It’s the format, stupid – the best political debate format I’ve ever seen. And contrary to a lot of the professional pundits – most of whom dream to some day be in the spotlight (on par with or above the candidates themselves) by being debate moderators themselves – Jim Lehrer did exactly the right thing by NOT participating any more than with a gentle reminder here and there on time and the broad topic to be addressed.
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Tags: Campaign '12 · Mitt Romney · Obama
September 8th, 2012 · Comments Off
You have to give credit to the folks who picked Peterbilt Truck Parts and Equipment for Paul Ryan’s visit to Sparks this morning. Is there a better setting to perfectly embody the GOP image combination of “economy,” “manliness,” “you built that small business,” and “America”?
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Tags: Campaign '12 · Mark Amodei · Paul Ryan · Principles · Religion
September 4th, 2012 · Comments Off
$5.4 Trillion in additional debt. 23 million un- or underemployed people. Jihadists taking over the Middle East after the “Arab Spring”. A trillion dollars (give or take) spent on economic stimulus that resulted in a significantly higher unemployment rate than we were told would result if NO money was spent. Solyndra and its failed ilk. An auto company takeover/bailout that lost $25 Billion tax dollars. An average GDP growth rate of just 2.2% (half the historical post-war post-recession average) since July 2009 (with no improvement in sight). Expansion of already unsustainable entitlement spending, along with the largest middle class tax hike in history (aka Obamacare). Gas prices above $4 per gallon around the country. Median household income declining by 7.3% since Obama’s tenure. A record 46.7 million Americans on food stamps. An entire Presidential Administration that has never once passed a budget.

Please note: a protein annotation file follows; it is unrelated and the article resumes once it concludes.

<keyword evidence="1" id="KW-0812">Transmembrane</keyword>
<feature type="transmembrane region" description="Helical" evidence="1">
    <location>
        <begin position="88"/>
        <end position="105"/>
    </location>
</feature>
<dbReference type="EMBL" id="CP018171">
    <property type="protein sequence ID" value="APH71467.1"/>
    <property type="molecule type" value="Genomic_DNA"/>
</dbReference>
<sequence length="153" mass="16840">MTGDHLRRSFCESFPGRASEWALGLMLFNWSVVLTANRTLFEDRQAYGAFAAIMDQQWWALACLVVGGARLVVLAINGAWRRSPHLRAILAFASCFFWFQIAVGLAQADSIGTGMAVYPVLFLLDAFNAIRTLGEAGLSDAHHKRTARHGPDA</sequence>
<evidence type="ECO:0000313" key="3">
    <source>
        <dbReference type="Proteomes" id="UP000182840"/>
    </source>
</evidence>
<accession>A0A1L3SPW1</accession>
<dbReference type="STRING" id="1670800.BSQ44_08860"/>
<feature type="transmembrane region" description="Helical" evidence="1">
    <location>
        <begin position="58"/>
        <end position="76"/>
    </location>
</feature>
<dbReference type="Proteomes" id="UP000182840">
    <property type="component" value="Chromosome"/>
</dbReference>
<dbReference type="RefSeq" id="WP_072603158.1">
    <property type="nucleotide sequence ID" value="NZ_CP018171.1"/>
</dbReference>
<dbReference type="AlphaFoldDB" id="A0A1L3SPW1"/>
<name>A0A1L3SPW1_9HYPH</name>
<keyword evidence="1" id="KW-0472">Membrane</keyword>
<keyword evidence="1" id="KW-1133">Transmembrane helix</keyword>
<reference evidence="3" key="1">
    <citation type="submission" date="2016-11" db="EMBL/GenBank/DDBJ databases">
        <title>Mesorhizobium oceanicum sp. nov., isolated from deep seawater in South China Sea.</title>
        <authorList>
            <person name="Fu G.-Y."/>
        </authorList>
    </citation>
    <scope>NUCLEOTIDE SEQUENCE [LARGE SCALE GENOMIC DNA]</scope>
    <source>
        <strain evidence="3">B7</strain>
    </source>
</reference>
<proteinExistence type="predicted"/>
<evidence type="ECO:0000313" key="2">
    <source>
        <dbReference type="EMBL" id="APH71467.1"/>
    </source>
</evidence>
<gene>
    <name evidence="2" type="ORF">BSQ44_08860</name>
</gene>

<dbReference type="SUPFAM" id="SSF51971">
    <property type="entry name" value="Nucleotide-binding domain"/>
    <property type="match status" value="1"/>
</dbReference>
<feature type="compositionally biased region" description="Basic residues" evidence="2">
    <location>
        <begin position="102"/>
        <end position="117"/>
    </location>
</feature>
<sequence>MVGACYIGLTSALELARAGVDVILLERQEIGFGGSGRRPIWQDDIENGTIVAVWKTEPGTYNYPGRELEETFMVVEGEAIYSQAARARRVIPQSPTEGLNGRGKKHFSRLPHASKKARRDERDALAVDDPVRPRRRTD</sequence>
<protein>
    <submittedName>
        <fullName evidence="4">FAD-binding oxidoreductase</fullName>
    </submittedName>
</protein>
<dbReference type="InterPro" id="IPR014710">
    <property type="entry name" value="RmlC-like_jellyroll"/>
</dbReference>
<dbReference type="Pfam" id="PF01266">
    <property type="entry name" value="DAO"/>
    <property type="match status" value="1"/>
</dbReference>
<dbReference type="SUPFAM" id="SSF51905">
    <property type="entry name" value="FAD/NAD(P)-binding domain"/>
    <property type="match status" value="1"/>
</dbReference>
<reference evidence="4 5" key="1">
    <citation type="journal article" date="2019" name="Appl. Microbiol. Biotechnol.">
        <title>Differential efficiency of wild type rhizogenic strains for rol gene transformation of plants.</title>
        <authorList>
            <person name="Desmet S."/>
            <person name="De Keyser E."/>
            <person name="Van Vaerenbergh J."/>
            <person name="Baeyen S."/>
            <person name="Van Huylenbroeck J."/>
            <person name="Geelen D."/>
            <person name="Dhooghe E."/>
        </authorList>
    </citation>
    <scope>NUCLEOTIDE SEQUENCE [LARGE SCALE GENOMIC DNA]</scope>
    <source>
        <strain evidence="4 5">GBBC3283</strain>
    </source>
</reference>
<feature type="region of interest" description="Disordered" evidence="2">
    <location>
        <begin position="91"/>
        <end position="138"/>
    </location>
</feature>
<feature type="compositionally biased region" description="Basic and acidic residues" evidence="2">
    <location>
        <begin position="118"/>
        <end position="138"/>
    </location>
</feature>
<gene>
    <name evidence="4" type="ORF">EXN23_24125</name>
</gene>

And Harry Reid wants us to believe Mitt Romney’s tax returns is the most compelling issue in this election?
This was not the presentation of a serious man, or the priorities of a serious party.
Keep it up, guys. Keep telling the American people what your priorities are – and aren’t.
Tags: Campaign '12 · Corruption · Deficits and Debt · Democrats · Economy · Harry Reid
September 3rd, 2012 · Comments Off
Robert Fellner has an interesting piece on the GOP’s platform plank to resist the expansion of on-line gambling:
The stated justification for this horribly intrusive, un-Constitutional, un-American, nanny-state action that the most hardcore Progressive would be proud of, is that “compulsive gambling is a serious disease” blah blah blah, Why is there no call to ban all forms of poker? Or all gambling? Or what about tobacco? Or alcohol? Is alcoholism not a serious disease? What about high-fat diets? Red-meat, perhaps?
Although I wouldn’t agree this is “Unconstitutional,” (gaming has always been regulated, and expanding online poker necessarily entails dealing with those regulations on an interstate and international basis, which I think comfortably falls within the Commerce Clause power), I agree with the sentiment. We’re $16,000,000,000,000 in debt, and THIS is what we think the Feds should spend time on? Come on.
Ladies and gentlemen, it is THIS – not unsustainable entitlement program spending, national debt, or Iranian nukes – which represents an existential threat to our very existence. Get your regulation writing pencils ready! It’s for the children, you know.
Eugene Volokh has similar thoughts on the platform’s urge to crack down on porn:
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Tags: 1st Amendment · Big Government · Brian Sandoval · Campaign '12 · Federalism · Harry Reid · Health Care · Republicans · Rick Santorum · Social Conservatism
I didn’t know about this until recently, but every Friday in Idlewild Park here in Reno is a little food truck gathering. There is plenty of room to lay out a picnic blanket, open a bottle of wine, and enjoy some tasty and unique cuisine from small business owners who are showing some nice innovation over the standard brick-and-mortar diner or the stereotypical roach coach. I especially like supporting them after they’re being harassed – via crony “capitalism” inspired regulations – by their less innovative competitors.
But there is one I will never support, and neither should anyone else who opposes mass murder. I’m talking about the Dish Café truck, which looks something like this: